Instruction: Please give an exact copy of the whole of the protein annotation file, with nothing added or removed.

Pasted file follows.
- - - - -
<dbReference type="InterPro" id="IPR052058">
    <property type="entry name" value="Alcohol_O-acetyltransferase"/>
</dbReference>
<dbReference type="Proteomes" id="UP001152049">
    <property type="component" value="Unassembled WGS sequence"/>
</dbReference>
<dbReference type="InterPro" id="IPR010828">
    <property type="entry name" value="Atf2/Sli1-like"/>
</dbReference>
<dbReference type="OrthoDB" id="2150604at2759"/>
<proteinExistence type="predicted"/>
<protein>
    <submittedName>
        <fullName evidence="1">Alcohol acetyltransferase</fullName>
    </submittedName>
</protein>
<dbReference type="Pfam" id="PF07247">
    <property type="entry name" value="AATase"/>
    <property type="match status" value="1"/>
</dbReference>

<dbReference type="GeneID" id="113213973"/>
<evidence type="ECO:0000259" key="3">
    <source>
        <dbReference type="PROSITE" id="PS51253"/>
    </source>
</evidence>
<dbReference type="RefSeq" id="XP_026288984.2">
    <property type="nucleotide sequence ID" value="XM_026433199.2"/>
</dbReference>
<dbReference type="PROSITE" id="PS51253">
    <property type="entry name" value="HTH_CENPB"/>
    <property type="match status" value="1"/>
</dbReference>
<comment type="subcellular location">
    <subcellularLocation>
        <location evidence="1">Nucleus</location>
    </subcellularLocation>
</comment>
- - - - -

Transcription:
<dbReference type="InterPro" id="IPR052058">
    <property type="entry name" value="Alcohol_O-acetyltransferase"/>
</dbReference>
<dbReference type="Proteomes" id="UP001152049">
    <property type="component" value="Unassembled WGS sequence"/>
</dbReference>
<dbReference type="InterPro" id="IPR010828">
    <property type="entry name" value="Atf2/Sli1-like"/>
</dbReference>
<dbReference type="OrthoDB" id="2150604at2759"/>
<proteinExistence type="predicted"/>
<protein>
    <submittedName>
        <fullName evidence="1">Alcohol acetyltransferase</fullName>
    </submittedName>
</protein>
<dbReference type="Pfam" id="PF07247">
    <property type="entry name" value="AATase"/>
    <property type="match status" value="1"/>
</dbReference>

<dbReference type="GeneID" id="113213973"/>
<evidence type="ECO:0000259" key="3">
    <source>
        <dbReference type="PROSITE" id="PS51253"/>
    </source>
</evidence>
<dbReference type="RefSeq" id="XP_026288984.2">
    <property type="nucleotide sequence ID" value="XM_026433199.2"/>
</dbReference>
<dbReference type="PROSITE" id="PS51253">
    <property type="entry name" value="HTH_CENPB"/>
    <property type="match status" value="1"/>
</dbReference>
<comment type="subcellular location">
    <subcellularLocation>
        <location evidence="1">Nucleus</location>
    </subcellularLocation>
</comment>